By another principle of optics, each time we reduce the size of the opening by one stop, we are also reducing the number of photons hitting the sensor, because we are reducing the angle at which a photon could successfully pass through the lens.  As we continue to reduce the size of the opening, we continue to narrow the angles that permit photons to pass through the lens.  This has an interesting impact on the image that is created on the sensor.  The more we force the light rays to be parallel to each other, the greater the depth of the scene that will be in focus.  We refer to this as depth of field.  Simply put, an aperture of f/5.6 has considerably less depth of field at a given focus distance than the same lens set to an aperture of f/22.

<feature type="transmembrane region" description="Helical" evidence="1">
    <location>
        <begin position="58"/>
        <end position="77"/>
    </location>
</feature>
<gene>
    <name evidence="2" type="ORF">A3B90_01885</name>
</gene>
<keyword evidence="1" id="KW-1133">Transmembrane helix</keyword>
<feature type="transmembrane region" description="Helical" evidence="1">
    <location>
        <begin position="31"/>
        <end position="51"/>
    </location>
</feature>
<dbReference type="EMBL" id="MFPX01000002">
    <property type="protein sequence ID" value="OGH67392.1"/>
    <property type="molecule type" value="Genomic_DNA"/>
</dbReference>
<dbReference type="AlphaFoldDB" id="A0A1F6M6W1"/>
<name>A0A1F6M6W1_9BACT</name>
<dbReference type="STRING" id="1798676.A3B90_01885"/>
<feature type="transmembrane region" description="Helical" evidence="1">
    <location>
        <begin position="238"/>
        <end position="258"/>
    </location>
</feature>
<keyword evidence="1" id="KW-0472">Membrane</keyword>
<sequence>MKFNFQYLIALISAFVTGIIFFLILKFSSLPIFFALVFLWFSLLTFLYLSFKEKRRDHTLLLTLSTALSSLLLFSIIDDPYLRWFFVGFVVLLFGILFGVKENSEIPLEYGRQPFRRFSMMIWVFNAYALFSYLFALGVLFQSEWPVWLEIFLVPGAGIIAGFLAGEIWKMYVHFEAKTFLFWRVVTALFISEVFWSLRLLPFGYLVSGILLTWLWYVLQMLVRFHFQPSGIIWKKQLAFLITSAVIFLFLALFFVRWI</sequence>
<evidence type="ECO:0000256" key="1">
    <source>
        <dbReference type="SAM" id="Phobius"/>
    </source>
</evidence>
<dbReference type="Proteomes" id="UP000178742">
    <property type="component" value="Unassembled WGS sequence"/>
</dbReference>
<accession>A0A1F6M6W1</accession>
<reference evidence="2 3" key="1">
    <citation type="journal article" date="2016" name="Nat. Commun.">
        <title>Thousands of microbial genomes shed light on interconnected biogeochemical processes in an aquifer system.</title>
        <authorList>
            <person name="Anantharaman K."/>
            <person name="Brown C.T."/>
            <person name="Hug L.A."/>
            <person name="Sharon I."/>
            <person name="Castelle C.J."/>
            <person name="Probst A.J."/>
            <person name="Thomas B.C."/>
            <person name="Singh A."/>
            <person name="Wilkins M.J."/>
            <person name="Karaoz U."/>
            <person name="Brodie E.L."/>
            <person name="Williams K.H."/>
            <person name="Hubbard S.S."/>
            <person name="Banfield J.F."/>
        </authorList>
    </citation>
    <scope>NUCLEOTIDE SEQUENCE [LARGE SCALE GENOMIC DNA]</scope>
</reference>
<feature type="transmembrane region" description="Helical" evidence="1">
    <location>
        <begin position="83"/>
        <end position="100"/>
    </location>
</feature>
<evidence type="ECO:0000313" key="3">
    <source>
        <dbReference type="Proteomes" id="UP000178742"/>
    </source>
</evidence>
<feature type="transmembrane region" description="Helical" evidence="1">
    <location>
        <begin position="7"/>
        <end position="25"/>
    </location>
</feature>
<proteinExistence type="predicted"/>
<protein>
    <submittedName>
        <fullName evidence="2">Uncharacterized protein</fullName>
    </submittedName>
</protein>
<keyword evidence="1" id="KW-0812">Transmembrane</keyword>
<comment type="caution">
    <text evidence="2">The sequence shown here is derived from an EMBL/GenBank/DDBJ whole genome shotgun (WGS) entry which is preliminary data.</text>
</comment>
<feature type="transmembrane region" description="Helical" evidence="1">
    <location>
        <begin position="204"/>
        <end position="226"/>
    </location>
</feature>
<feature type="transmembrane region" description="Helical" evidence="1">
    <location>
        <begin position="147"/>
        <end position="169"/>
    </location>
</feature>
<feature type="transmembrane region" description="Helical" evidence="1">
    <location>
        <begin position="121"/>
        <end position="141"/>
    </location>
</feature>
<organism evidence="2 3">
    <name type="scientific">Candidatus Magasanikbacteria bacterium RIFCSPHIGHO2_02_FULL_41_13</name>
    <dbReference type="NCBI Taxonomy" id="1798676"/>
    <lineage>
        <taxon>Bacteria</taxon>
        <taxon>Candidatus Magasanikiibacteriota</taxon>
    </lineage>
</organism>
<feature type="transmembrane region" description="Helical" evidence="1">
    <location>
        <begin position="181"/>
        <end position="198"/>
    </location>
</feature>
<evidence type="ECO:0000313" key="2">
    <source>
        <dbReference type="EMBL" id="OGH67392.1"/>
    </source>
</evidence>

This fact is one of the primary considerations in choosing the best f/stop for your image.  If you want the primary subject sharp and it is not very deep, and you want the background (and any foreground) blurred, you choose a large opening, or as you have noted a small f-number such as f/1.4 or f/2.0.  If you are shooting an image of a flower from close up, where you want to try to keep all parts of the flower sharp, you want more depth of field so you will choose a small opening such as f/16 or f/22.

Choosing the “Best” Aperture

The issue of the “best” aperture is one that comes up often.  Folks wanting to get better at their photography but who have not yet built a lot of focused experience will often ask, “I’m shooting a <fill in blank>.  What’s the best aperture to use?”  Seems like a reasonable question, but there are multiple items to consider when it pertains to depth of field.  Here are the three most important ones to always remember.